It is interesting, even ironic, that the Holy Spirit chose Peter to record this admonition. It was he who allowed himself to give in to fear and succumb to the satanic temptation to betray Jesus. And what about that occasion when he conversed with Jesus about His impending passion?

From that time Jesus began to show to His disciples that He must go to Jerusalem, and suffer many things from the elders and chief priests and scribes, and be killed, and be raised the third day. Then Peter took Him aside and began to rebuke Him, saying, “Far be it from You, Lord; this shall not happen to You!” But He turned and said to Peter, “Get behind Me, Satan! You are an offense to Me, for you are not mindful of the things of God, but the things of men” (Matthew 16:21-23, emp. added).

Jesus referred to Peter as Satan? At first glance, such a remark seems callous and unbecoming the Son of God. But on further reflection, Jesus was providing Peter with tremendous encouragement to get his thinking straight and thus to prepare himself for Satan’s assault—rather than aiding and abetting Satan. When you or I encounter adversity in our lives, we are apt to “knee jerk” and react incorrectly, even destructively. No doubt Peter was merely concerned about his Lord and desired His protection. He did not want Jesus hurt by those who desired to do Him physical harm. Hence, Peter was reacting out of fear and his own premature assessment of the situation. He was responding to life’s potentialities the way we typically do every day—from our own narrow perspective. We are rather proud of our personal opinions and our own impressions of circumstances around us. We need a healthy dose of James 1:19—“So then, my beloved brethren, let every man be swift to hear, slow to speak, slow to wrath.” We need to proceed cautiously and make certain that we are not allowing life’s threatening appearances to misassess what is happening. We must analyze life’s difficulties through spiritual lenses, not fleshly ones. We must learn to think spiritually. Doing so will help us to subdue the psychological and emotional fallout of suffering, and to frame that suffering in proper perspective. And it will aid us in avoiding becoming an “offense”—a stumbling block—to ourselves and others.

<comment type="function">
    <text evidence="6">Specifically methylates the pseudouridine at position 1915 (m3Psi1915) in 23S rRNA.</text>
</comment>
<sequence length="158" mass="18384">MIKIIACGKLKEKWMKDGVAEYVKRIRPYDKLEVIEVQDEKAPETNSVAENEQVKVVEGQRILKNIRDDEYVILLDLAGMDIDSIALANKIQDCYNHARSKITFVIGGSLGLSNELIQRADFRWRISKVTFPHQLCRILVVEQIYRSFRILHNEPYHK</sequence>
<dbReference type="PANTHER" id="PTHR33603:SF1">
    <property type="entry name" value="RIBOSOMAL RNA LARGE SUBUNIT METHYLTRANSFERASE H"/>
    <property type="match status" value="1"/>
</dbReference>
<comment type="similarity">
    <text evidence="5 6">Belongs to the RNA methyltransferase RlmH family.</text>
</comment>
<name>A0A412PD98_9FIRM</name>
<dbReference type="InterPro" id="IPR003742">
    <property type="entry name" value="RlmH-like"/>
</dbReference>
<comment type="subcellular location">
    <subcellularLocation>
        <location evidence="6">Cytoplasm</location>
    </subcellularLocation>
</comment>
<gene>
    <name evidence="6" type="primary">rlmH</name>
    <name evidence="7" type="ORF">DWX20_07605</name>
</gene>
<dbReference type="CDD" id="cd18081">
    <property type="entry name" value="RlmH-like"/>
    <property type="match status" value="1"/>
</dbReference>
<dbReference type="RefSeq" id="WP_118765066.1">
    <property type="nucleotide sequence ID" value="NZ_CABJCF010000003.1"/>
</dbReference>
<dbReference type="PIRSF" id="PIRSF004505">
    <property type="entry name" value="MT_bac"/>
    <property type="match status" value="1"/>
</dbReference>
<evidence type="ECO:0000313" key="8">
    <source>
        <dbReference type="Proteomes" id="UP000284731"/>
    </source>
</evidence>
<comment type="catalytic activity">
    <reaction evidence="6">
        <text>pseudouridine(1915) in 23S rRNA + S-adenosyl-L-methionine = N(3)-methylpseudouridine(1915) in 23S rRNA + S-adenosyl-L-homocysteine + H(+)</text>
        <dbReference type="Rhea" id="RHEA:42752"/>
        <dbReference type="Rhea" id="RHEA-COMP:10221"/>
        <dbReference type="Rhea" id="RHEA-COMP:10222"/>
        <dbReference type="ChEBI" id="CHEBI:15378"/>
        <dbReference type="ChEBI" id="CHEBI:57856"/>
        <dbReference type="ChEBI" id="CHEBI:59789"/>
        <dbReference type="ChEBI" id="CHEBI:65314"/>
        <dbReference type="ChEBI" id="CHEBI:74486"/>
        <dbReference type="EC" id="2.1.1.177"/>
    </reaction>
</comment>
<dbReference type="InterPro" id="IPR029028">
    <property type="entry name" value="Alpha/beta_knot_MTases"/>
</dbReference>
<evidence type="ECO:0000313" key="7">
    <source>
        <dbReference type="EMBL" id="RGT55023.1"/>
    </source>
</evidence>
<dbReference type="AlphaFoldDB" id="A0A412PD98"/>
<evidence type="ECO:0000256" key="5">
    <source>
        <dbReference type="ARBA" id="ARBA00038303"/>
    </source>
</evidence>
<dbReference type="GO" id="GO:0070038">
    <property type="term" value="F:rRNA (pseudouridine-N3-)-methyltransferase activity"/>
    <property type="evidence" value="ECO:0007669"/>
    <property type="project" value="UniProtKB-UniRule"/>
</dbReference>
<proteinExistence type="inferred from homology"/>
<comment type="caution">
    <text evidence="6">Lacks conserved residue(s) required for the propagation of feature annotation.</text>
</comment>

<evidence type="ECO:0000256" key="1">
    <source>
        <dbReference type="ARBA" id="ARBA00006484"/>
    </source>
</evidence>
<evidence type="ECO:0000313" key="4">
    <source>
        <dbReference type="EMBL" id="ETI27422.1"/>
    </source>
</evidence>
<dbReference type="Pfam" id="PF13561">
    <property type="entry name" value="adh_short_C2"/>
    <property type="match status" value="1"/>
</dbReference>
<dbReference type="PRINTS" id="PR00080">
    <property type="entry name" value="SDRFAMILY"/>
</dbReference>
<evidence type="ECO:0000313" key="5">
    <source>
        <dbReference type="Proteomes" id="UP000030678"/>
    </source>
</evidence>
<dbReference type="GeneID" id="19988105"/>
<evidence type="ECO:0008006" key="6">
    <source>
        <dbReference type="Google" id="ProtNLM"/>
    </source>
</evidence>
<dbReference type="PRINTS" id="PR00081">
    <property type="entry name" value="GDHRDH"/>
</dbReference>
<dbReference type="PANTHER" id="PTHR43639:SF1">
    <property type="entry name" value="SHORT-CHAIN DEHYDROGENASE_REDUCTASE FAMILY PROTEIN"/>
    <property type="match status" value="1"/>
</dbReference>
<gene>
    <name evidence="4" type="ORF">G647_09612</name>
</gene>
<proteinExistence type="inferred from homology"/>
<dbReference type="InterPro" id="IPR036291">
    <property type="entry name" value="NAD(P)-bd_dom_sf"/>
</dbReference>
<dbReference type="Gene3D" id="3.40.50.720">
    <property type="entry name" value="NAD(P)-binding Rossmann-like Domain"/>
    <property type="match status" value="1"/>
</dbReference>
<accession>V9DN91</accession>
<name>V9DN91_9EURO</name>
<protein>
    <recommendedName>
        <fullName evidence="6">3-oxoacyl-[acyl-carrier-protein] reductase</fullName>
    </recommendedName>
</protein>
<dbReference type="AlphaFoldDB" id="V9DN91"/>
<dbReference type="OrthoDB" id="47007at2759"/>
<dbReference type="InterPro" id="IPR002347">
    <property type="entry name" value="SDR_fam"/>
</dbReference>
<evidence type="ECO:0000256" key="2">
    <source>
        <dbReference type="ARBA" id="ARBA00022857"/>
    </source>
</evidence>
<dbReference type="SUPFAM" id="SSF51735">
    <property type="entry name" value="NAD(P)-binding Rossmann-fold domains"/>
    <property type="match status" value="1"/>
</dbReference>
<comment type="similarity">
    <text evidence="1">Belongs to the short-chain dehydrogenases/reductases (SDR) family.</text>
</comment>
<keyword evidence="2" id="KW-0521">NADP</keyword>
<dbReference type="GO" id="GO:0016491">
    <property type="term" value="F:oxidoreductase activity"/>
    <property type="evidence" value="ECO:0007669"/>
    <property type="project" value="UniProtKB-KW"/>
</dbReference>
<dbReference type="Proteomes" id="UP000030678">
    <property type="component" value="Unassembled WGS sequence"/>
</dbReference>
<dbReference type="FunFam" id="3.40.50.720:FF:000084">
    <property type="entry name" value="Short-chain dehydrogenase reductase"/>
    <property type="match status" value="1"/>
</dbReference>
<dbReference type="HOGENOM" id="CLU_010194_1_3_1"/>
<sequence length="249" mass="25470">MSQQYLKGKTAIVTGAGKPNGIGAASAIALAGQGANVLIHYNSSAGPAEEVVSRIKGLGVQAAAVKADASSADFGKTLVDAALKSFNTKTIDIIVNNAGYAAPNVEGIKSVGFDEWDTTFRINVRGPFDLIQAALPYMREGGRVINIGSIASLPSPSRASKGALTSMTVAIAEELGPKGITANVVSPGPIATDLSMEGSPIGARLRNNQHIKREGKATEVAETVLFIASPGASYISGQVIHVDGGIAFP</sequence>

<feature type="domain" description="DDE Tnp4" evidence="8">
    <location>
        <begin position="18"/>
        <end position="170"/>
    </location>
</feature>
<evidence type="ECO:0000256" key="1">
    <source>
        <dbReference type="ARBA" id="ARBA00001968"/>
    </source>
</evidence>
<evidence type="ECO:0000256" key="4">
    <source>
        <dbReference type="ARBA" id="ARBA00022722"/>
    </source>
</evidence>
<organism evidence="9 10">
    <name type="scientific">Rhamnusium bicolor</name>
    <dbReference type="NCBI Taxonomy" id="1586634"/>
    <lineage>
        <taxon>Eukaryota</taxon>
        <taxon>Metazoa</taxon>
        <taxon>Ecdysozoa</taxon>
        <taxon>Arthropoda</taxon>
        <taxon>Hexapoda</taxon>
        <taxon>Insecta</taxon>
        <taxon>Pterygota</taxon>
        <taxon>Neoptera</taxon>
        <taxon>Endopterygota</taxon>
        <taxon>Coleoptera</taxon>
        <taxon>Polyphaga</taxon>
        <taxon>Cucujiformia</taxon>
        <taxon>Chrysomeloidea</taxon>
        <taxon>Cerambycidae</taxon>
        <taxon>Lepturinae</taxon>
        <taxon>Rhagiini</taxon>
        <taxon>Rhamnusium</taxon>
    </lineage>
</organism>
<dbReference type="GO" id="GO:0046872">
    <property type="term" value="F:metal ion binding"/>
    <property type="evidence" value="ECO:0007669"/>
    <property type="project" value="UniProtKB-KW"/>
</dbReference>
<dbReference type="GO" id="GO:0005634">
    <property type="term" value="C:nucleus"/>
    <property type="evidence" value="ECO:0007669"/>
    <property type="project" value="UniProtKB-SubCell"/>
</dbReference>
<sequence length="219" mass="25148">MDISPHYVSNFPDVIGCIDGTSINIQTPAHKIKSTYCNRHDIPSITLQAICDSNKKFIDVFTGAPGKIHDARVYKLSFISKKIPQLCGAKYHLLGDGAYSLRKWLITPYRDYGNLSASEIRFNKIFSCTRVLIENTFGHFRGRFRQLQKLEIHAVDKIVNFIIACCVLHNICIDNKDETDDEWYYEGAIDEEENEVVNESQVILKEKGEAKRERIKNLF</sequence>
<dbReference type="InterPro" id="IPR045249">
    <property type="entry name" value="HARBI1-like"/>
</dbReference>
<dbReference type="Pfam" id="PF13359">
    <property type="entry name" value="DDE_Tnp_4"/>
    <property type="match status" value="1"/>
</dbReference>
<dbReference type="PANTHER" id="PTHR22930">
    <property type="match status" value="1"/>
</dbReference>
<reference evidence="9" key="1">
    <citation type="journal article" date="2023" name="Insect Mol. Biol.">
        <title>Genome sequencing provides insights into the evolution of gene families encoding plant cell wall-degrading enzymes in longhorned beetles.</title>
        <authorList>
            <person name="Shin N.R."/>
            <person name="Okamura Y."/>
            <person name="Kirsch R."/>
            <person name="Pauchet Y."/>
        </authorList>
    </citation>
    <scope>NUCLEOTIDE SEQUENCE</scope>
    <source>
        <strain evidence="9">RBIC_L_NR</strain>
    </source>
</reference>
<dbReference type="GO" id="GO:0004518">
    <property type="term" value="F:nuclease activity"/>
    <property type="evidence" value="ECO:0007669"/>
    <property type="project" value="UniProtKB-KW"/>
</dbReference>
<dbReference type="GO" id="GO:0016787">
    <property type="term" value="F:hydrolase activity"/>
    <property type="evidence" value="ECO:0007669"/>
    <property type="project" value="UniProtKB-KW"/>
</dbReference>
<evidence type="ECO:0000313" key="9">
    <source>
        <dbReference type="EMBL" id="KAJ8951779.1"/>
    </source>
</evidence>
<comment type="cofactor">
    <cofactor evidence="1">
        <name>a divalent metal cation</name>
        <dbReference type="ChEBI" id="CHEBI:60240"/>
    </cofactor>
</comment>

Our Nemesis

In writing to the Christians at Corinth, Paul described the impact of some unidentified physical ailment from which he suffered:

And lest I should be exalted above measure by the abundance of the revelations, a thorn in the flesh was given to me, a messenger of Satan to buffet me, lest I be exalted above measure. Concerning this thing I pleaded with the Lord three times that it might depart from me. And He said to me, “My grace is sufficient for you, for My strength is made perfect in weakness” (2 Corinthians 12:7-9, emp. added).

Observe carefully: Since Paul was blessed with the exalted role of being an inspired apostle of Christ, receiving direct revelations from God, it would have been easy for him to become prideful. Hence, God allowed Satan to afflict Paul (just as Satan had afflicted Job). Whatever this ailment may have been, it was of sufficient pain and torment that Paul repeatedly pleaded with God to remove it from his life. But God allowed it to remain because of the spiritual benefit Paul received as a result. Are we willing to endure suffering in order to receive spiritual improvement? What a tragedy it would have been if Paul had renounced God due to this “messenger of Satan.”

Please remember that all these depictions of Satan’s activity in human affairs are not mystical or supernatural. He operates through the ordinary circumstances of life. When a specific calamity comes our way, we will not be able to determine whether the occasion was generated by Satan, or if the occurrence is due to another explanation. Even Job did not know that Satan was the source of his suffering. We are given that insight, but so far as we know from the text, he was not informed that Satan was the instigator of his sufferings. God did not see fit to divulge the fact to him. Indeed, He did not need to do so—even as He need not step in and inform us. We simply need to be aware that the Bible teaches that Satan is one possible explanation for our sufferings—and then react accordingly.

We’re Being Sifted